With the holidays fast approaching, many are fine-tuning their gift lists, addressing cards to loved ones and pulling out box after box of decorations from their closets, attic or crawl space.
One way to cut down on the number of decorations needing to be unpacked and re-packed (or tossed back in the box) is to incorporate natural elements into holiday decorating this year. Bringing the outdoors in is creative and economical and it also adds a bit of symbolism to the decor. Evergreens in particular are commonly used to adorn homes and churches during the holidays because they symbolize everlasting life.
Living in the Lowcountry, we're fortunate to be able to walk outdoors and hand-pick fresh decorations. Everything from evergreen trimmings to branches, pinecones, moss, vines and berries are ideal for decking the halls.
“All you have to do is stop and look around to find unique items in your own backyard to incorporate in your holiday décor,” said Margie Fox, owner of The Garden Gate in Bluffton.
Fox said the easiest way to start this “nature-inspired” theme is to add items from your yard to a live or artificial wreath and/or Christmas tree.
A staple in Lowcountry holiday wreaths, swags and garlands is the magnolia leaf. If creating the arrangement shortly before the holidays, the magnolia leaves should last through the season on their own. However, to make a magnolia arrangement for use year after year, experts suggest preserving the leaves with a glycerin solution first.
Another plant common to the Lowcountry is the boxwood, which can be found in most yards. Because this shrub is so hearty and abundant, the trimmings make for an easy addition to any mantel or centerpiece. For a coastal look, Fox suggests merging oyster shells, starfish and other sea treasures with traditional decorations.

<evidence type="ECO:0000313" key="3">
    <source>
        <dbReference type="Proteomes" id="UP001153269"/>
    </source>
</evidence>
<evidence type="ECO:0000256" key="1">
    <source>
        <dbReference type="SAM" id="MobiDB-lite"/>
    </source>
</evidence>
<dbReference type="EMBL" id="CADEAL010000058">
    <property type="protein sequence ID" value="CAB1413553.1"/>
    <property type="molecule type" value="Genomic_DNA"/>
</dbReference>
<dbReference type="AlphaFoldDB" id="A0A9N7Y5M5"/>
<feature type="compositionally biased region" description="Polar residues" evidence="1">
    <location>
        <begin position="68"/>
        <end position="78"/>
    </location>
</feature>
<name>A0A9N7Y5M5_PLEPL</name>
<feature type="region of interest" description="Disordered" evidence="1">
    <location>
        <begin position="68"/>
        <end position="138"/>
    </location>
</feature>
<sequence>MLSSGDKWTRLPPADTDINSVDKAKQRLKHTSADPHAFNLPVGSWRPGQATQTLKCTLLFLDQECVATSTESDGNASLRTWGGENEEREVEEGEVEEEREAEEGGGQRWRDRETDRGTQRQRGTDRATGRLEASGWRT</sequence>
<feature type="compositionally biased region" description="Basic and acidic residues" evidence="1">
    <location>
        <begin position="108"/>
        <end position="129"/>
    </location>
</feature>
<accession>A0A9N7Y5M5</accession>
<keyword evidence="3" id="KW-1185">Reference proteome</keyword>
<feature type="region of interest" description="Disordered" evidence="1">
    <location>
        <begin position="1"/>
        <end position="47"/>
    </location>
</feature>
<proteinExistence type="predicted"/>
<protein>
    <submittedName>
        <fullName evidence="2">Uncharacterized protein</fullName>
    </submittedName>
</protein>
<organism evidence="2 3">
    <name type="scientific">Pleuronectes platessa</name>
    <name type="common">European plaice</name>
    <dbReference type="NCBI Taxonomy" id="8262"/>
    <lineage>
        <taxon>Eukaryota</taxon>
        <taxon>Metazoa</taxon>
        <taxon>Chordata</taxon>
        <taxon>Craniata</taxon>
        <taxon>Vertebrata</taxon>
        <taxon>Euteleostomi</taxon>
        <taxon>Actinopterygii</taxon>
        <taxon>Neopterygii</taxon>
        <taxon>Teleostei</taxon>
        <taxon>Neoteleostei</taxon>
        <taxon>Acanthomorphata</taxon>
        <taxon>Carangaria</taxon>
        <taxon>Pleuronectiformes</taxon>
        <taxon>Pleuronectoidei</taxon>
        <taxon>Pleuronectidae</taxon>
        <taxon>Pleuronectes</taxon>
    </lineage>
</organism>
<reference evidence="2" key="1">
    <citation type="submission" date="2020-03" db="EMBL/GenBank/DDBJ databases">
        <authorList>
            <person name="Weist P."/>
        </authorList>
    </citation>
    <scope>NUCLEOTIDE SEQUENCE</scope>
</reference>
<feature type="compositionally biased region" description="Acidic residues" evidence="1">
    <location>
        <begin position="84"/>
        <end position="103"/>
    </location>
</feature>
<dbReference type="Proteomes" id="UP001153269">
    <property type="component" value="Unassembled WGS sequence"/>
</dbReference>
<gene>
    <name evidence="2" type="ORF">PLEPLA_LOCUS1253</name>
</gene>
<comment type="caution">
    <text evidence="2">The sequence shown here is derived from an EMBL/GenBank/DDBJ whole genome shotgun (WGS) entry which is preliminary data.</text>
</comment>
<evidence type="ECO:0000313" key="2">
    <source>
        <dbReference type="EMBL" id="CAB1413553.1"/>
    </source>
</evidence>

Leah Grogan with The Greenery’s Nursery and Garden Center on Hilton Head Island said it’s all about noticing what “catches your eye” when it comes to bringing outdoor elements indoors.
“I love discovering what I can use from outside in my decorating,” she said.
Grogan said this can be as easy as finding interesting branches, placing them in unique vases or containers and hanging small ornaments from them. Grapevine makes the perfect base for a statement wreath, Grogan said. She and a co-worker, Sue Roderus recently created a grapevine wreath for the Garden Center in which they added small cedar branches and ligustrum with berries. They sprayed the wreath with a silver glitter to give an extra sparkle.
Grogan and Roderus created a few other holiday pieces recently using whatever they had available in the garden center or their own yards. Starting with palm fronds, they turned them upside down to use as the bast for swag for the front door. They fanned out the fronds, wired them together, then added pieces of white pine and cedar branches and seed pods from a butterfly vine. The swag was finished off with berries and a holiday bow for color.
What to know before you bring the outdoors in
According to Clemson Extension Service, put the cut ends of any greenery immediately in water until ready to use and soak them in water overnight to keep them from drying out fast. Also, keep them away from heat sources such as vents and sunny windows. Check the greenery every few days for freshness and discard dry greenery to reduce the fire hazard.
Moss is a great space-filler when creating ornamental displays. However, if using Spanish moss, be sure to heat in the microwave for 10-15 seconds first to kill any bugs that might be hiding.